Guy Ritchie brings the kingdom of Agrabah to life in Aladdin. Aladdin (Mena Massoud) is a street rat, who dreams of a better life, especially after he meets and becomes infatuated with Princess Jasmine (Naomi Scott), who lives a sheltered life in the palace and must only marry a prince. Aladdin is recruited by scheming Grand Vizier Jafar (Marwan Kenzari) to travel to the Cave of Wonders and recover a magic lamp. When Aladdin becomes trapped in the cave, he discovers that the lamp is home to an all-powerful Genie (Will Smith), who helps him escape and creates a princely persona for Aladdin, so he can travel to the palace and woo Jasmine.
Disney continues its trend of producing live-action remakes of its animated classics with Aladdin. The original 1992 animated film was part of Disney’s 1990s renaissance, which including Beauty and the Beast and The Lion King, which the remake of the latter coming later this summer. On the surface, British director Guy Ritchie is an odd choice to direct this middle-eastern set story, though the film does feature an ethically appropriate cast that includes Egyptian-Canadian actor Mena Massoud (Jack Ryan) in the titular role, Anglo-Indian actress Naomi Scott (Power Rangers) as Jasmine, Dutch-Tunisian Marwan Kenzari (Murder on the Orient Express) as Jafar, Iranian-American actors Navid Negahban and Nasim Pedrad as the Sultan and Jasmine’s handmaiden Dalia, and Turkish-German actor Numan Acar as head guard Hakim. In fact, the only non-ethnic actor in the main cast is Will Smith as the Genie, though he is essentially playing a version of himself.
This new live-action Aladdin is more or less a by-the-numbers retelling of the original animated film, including all the original musical numbers. The result is better than expected, though the film does still pale somewhat in comparison to the original. Part of this comes from the performance by Mena Massoud, who doesn’t really fully fit into the role. However, the opposite can be said about Naomi Scott, who shines during her moments in the film, particularly the new solo song “Speechless,” which turns Jasmine into a much more independent and empowering character. Also, I would say that Will Smith does his job, even though he is nowhere near the original voice performance by Robin Williams.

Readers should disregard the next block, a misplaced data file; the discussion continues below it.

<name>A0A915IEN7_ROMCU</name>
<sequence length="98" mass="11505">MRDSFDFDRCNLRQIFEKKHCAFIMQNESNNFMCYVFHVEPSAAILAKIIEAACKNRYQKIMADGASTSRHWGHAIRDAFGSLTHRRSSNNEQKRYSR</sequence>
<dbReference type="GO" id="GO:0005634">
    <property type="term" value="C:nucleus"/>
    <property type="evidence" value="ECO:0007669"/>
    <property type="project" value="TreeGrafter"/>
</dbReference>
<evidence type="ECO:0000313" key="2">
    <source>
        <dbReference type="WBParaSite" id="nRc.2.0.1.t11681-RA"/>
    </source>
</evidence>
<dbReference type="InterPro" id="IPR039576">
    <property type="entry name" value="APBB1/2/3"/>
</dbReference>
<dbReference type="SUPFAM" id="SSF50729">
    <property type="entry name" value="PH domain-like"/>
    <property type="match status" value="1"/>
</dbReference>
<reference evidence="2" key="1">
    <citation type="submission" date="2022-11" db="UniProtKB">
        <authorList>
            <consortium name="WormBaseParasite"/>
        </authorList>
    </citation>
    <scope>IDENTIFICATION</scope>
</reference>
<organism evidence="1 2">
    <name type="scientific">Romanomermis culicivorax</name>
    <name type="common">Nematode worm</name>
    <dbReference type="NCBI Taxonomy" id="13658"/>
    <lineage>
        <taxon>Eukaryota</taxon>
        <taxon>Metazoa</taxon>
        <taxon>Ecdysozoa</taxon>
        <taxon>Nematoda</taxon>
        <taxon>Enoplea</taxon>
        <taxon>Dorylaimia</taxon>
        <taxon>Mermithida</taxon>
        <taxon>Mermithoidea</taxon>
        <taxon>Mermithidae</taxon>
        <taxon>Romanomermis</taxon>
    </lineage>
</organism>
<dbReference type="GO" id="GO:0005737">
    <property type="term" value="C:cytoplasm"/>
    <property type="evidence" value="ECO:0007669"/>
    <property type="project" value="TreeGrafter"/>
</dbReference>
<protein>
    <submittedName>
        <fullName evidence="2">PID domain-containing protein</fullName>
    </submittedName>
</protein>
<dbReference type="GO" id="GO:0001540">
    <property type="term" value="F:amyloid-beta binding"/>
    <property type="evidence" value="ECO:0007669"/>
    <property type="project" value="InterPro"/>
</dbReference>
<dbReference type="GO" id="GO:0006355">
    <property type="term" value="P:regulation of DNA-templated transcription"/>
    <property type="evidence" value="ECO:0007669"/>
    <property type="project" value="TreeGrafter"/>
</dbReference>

While I would say that this new version of Aladdin is ultimately a passable film, there are some elements that didn’t work at all. One of the scene-stealing elements of the original animated film was Gilbert Gottfried’s performance as Jafar’s wisecracking parrot sidekick Iago. However, in this new film, Gottfried is replaced by Alan Tudyk, who doesn’t even try to mimic Gottfried’s performance, instead, he just plays Iago as a more generic parrot. In fact, I would also argue that Jafar himself was somewhat miscast, with Marwan Kenzari not seeming sinister enough.
If you are nostalgic for the original animated film, I would say that this new Aladdin is worth a watch. Otherwise, it it is probably best to just stick with the original.